Written by Jason Putorti, a 500 Startups SuperMentor, Venture Advisor and Founder of Votizen. The post below is cross-posted from his blog.

These are the tenets I give people when they ask me how to evaluate a user experience designer for their startup. It’s not perfect, it’s not a guarantee, but this is my approach:

  1. Visual portfolio. Gut check ‘yes’ or ‘no’. Either you like it or you don’t. If you’re not sure what good is, my first filters are information priority (are the first through fifth most important things on the page obvious from the visual weight), information organization (are related ideas near each other), intuitiveness (what you’re supposed to do next), and clarity of copy.
  2. Process. “This portfolio looks great, how did you get there? What problem were you given? How did you approach solving it? How did you iterate from idea to final product? How many concepts did you try? How did you decide which one to go with? Who was this designed for?” And so forth. The key here is to derive a rational, thoughtful design process that balances business needs with user needs— and empathy with those users. This separates designers from artists making pretty pictures.
  3. Intellectual curiosity. Nobody knows everything about design, or anything else. “What do you read? Who/what inspires your thinking around user experience? What’s an example of a good user experience and why? How will you improve over the next year?” Granted you need to know some things up front, such as the definitions of user experience, design thinking, and perhaps something about various design philosophies like user-centered, activity-centered, etc. Wikipedia is your friend.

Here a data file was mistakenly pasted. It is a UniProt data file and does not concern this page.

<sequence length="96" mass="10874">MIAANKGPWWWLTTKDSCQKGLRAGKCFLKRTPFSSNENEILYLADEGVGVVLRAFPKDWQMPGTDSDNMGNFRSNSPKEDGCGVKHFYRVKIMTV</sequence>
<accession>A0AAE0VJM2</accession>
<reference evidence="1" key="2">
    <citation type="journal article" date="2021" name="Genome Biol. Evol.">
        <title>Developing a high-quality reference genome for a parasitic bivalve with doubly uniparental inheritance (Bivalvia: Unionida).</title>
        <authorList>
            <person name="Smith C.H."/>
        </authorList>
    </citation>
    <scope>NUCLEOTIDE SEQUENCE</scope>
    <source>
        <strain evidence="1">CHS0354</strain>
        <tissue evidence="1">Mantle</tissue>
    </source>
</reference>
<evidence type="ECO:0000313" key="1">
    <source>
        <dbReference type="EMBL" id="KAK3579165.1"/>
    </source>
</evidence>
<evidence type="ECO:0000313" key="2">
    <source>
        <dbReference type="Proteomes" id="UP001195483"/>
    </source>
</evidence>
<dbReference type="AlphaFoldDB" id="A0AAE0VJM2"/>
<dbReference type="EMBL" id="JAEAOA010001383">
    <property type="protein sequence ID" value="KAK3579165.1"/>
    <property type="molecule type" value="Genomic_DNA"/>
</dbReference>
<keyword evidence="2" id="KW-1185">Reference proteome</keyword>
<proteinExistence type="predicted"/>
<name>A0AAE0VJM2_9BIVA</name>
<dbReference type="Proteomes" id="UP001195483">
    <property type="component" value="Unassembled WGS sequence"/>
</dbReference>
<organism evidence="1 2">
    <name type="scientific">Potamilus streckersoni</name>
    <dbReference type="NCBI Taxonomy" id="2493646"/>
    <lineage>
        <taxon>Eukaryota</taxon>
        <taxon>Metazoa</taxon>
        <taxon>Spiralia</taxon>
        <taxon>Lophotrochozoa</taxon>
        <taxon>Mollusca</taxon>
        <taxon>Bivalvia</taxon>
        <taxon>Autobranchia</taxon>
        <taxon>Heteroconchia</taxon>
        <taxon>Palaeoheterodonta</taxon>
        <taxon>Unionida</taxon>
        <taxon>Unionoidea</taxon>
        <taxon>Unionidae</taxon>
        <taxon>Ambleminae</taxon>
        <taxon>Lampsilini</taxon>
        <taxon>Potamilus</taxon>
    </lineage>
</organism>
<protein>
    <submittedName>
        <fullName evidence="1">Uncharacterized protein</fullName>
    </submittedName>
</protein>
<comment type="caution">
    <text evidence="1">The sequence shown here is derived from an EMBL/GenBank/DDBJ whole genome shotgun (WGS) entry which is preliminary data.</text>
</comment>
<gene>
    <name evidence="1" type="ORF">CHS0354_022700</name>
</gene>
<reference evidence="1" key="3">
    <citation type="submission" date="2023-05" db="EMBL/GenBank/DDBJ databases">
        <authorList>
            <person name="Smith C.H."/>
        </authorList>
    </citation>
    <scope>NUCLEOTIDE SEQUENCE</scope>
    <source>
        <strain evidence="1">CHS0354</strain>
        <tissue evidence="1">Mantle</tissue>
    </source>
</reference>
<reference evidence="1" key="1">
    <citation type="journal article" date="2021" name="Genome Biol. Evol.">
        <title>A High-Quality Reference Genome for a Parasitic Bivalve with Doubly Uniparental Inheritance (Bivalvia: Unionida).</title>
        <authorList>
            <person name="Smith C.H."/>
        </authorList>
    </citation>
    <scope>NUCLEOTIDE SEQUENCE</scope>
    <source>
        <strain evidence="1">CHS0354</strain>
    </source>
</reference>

4. Trial and error. Give him or her a UI component to redesign, or present a problem you’ve been facing and ask for some ideas on how to solve it. I feel a discrete UI component is reasonable, not a redesign of an entire page UI. Deliverables should be low fidelity sketches. Adaptive Path actually teaches that 10-15 minutes is optimum for sketching rough interface elements on a 6-up template, with no more than a few minutes per concept. They haven’t found that significantly more time improves the end-result at all. An exercise like this could even be done on the spot, or you can treat it as a take-home.

This being said, I’m not sure if I would have nailed this test when I was hired at Mint in early 2007. I had the portfolio (but no consumer UIs), I had an engineering background so I could build what I designed, but my process was immature, and my user experience understanding was lacking. However, I grew in the job, learned from everyone around me, from practice, etc. So I think these principles will allow you to compare individuals with a common framework, but if you find someone smart, passionate, a culture fit, and hungry for a win, you might get more than you expect.

P.S. I cross-posted on Quora if you’d rather join the discussion there.